Today is the fourth day of the stay-at-home order for Ohio. People are expected to stay home until April 6. However, there are some exceptions such as essential businesses and travel for necessary supplies.
Developments Friday night included reports of the second and third confirmed coronavirus cases in Shelby County, the first confirmed case in Auglaize County and a reported case in Wapakoneta.
Friday afternoon, the U.S. House approved a $2 trillion coronavirus stimulus package by voice vote. President Donald Trump signed the measure a few hours later, before the White House coronavirus task force met with reporters.
There are now at least 1,137 confirmed cases of the coronavirus in Ohio with 19 deaths, according to the Ohio Department of Health. Four of the confirmed deaths are from Miami County. Of the 1,137 cases, 276 have been hospitalized with 107 in intensive care.
Ohio Department of Health officials said they do not track the number of recoveries.
President Trump and the White House coronavirus task force gave their daily briefing about 5:55 p.m.
Here are the highlights:
- Trump invoked the Defense Production Act, ordering General Motors to produce ventilators. "They weren't talking right in the beginning," the president said of GM. In partnership with Ventec, a GM plant in Kokomo, Indiana, will build the ventilators, and a previously closed plant in Michigan that once made transmissions now will produce surgical masks.
- Trump signed orders relaxing regulations so companies -- Phillips, General Electric and others -- can make ventilators more quickly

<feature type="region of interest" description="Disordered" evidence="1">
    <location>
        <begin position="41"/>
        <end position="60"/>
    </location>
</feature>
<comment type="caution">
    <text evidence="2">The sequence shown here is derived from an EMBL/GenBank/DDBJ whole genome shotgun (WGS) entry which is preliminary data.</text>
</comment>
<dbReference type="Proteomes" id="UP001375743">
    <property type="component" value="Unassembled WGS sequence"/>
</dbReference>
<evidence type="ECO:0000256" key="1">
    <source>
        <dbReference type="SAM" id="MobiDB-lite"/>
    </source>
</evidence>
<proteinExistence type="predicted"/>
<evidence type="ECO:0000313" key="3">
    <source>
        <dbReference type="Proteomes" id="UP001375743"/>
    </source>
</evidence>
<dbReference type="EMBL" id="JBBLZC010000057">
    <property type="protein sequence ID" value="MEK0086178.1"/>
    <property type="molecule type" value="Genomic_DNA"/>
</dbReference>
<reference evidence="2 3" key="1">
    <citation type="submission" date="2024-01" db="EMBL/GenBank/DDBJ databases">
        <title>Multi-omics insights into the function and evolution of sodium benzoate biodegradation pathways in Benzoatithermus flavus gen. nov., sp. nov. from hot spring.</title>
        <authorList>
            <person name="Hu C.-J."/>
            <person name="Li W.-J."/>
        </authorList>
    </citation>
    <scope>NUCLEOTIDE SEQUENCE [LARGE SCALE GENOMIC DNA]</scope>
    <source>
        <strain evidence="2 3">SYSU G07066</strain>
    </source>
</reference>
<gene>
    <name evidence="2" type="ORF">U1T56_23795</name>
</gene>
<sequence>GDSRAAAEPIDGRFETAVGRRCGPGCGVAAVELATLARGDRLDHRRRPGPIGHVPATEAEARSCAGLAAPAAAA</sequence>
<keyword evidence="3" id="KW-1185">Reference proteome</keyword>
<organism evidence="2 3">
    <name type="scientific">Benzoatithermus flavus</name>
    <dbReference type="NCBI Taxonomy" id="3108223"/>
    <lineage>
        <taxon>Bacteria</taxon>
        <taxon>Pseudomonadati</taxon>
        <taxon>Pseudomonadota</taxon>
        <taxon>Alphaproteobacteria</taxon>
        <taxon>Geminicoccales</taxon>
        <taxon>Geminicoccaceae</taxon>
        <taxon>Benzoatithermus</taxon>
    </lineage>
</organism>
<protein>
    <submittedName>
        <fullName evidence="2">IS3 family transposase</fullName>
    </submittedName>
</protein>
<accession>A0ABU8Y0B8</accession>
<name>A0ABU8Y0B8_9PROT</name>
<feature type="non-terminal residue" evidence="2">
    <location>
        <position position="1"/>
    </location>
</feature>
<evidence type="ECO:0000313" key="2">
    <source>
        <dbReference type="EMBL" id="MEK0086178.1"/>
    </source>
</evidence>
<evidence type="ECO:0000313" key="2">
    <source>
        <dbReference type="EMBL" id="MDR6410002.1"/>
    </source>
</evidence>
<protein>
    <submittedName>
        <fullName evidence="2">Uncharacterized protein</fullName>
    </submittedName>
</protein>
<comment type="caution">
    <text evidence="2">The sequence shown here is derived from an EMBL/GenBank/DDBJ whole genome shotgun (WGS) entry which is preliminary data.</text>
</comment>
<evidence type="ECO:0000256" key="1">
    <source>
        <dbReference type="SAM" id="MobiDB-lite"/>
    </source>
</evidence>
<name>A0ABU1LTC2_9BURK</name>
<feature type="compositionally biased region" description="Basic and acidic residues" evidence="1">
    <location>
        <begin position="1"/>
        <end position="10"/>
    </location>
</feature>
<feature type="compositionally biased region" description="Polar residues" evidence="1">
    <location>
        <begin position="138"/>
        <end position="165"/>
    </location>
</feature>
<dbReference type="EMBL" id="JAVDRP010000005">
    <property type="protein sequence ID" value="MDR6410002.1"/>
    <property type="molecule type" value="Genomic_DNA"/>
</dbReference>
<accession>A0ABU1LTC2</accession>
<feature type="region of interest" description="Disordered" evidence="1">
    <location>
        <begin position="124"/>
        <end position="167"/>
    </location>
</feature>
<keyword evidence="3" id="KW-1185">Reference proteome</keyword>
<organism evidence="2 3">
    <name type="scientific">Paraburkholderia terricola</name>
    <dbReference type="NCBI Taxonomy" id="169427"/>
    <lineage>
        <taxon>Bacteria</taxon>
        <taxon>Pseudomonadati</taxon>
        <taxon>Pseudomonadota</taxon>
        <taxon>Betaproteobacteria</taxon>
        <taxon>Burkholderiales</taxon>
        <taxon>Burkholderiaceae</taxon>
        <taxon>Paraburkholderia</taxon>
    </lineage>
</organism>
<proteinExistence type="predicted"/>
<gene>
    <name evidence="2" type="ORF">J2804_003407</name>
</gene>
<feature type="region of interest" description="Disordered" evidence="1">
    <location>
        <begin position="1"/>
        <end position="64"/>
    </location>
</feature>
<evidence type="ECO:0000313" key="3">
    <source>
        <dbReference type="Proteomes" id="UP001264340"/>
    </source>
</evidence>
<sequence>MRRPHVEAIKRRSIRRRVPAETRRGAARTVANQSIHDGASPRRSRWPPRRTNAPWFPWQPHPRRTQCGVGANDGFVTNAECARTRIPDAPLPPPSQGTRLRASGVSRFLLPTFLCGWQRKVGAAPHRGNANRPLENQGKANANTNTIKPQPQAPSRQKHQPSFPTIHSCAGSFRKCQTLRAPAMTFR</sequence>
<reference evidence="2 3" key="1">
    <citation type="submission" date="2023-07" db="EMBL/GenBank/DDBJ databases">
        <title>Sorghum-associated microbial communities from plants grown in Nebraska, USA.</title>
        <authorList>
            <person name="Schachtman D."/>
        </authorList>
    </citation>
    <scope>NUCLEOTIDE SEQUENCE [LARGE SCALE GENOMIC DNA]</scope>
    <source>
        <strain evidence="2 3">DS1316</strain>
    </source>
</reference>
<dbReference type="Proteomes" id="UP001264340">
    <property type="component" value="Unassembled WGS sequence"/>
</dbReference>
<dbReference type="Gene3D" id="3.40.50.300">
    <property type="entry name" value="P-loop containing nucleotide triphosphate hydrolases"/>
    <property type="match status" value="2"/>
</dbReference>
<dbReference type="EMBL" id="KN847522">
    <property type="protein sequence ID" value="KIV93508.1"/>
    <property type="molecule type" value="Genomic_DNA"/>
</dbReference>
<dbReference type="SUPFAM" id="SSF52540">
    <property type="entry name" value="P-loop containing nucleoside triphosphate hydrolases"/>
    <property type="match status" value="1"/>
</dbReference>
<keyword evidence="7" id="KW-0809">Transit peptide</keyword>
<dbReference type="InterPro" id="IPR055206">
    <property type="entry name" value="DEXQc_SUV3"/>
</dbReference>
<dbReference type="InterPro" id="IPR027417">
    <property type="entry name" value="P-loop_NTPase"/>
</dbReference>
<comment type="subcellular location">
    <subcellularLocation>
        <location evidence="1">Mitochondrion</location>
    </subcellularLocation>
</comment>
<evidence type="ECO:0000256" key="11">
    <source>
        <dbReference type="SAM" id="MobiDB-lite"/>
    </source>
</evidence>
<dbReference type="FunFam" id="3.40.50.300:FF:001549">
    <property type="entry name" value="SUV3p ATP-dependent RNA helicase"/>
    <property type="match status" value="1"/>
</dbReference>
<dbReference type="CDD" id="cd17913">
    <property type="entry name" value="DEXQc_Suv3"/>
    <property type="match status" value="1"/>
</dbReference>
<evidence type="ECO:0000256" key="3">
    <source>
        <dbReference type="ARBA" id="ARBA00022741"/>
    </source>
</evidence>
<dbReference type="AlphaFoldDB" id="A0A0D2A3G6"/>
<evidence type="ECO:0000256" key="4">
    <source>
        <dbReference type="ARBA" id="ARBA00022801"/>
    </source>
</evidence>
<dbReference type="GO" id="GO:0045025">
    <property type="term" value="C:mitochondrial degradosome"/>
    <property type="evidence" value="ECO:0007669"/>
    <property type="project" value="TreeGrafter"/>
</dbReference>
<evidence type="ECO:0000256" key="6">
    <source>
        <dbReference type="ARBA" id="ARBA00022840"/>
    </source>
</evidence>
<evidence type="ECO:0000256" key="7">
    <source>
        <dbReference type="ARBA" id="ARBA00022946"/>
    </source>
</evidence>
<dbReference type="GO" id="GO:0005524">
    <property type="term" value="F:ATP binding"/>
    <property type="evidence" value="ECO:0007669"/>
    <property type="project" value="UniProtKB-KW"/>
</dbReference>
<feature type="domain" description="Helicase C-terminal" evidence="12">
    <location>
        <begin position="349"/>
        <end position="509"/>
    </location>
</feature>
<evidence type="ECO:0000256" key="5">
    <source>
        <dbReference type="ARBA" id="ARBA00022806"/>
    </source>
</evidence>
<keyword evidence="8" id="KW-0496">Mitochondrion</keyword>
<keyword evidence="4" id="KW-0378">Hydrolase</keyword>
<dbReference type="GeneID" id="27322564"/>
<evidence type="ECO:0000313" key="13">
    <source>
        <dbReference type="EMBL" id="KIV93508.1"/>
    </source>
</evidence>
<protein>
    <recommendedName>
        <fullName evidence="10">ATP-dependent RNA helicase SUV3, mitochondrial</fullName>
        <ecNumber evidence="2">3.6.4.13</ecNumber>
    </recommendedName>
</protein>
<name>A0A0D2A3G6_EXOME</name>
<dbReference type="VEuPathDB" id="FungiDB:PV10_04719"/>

- Apple is providing a COVID-19 app, which will take the user through a series of questions to help the user determine they should be tested
- Boeing will make thousands of face shields, the president said
- "I'm not going to be hugging people," Trump said of concerns about the possibility of his being exposed to the coronavirus Saturday while in Virginia for the launching of the hospital ship USNS Comfort to New York. "I think it sends a message when the president of the United States says 'thank you.' We'll be careful."
- Trump, when a reporter asked what the president would tell America's children, said, "They should be very proud of their country. They should sit back and learn from it [the coronavirus pandemic]. "We're doing it [fighting the virus] for them."
Public Health - Dayton & Montgomery County held its daily coronavirus update at 4 p.m.
Here are the highlights:
- Area hotels are cooperating with Operation Stop COVID, the St. Vincent DePaul effort to move people in high-rick health categories into satellite shelters from St. Vincent DePaul's main and two emergency shelters, Executive Director Michael Vanderburgh said.
- Mayor Nan Whaley said to contact her office if you cannot get a prescription because your ID is expired. It is not state law to require an ID to get a prescription, she said. The requirement may be an individual company policy. She said she wants to know specific instances of denials.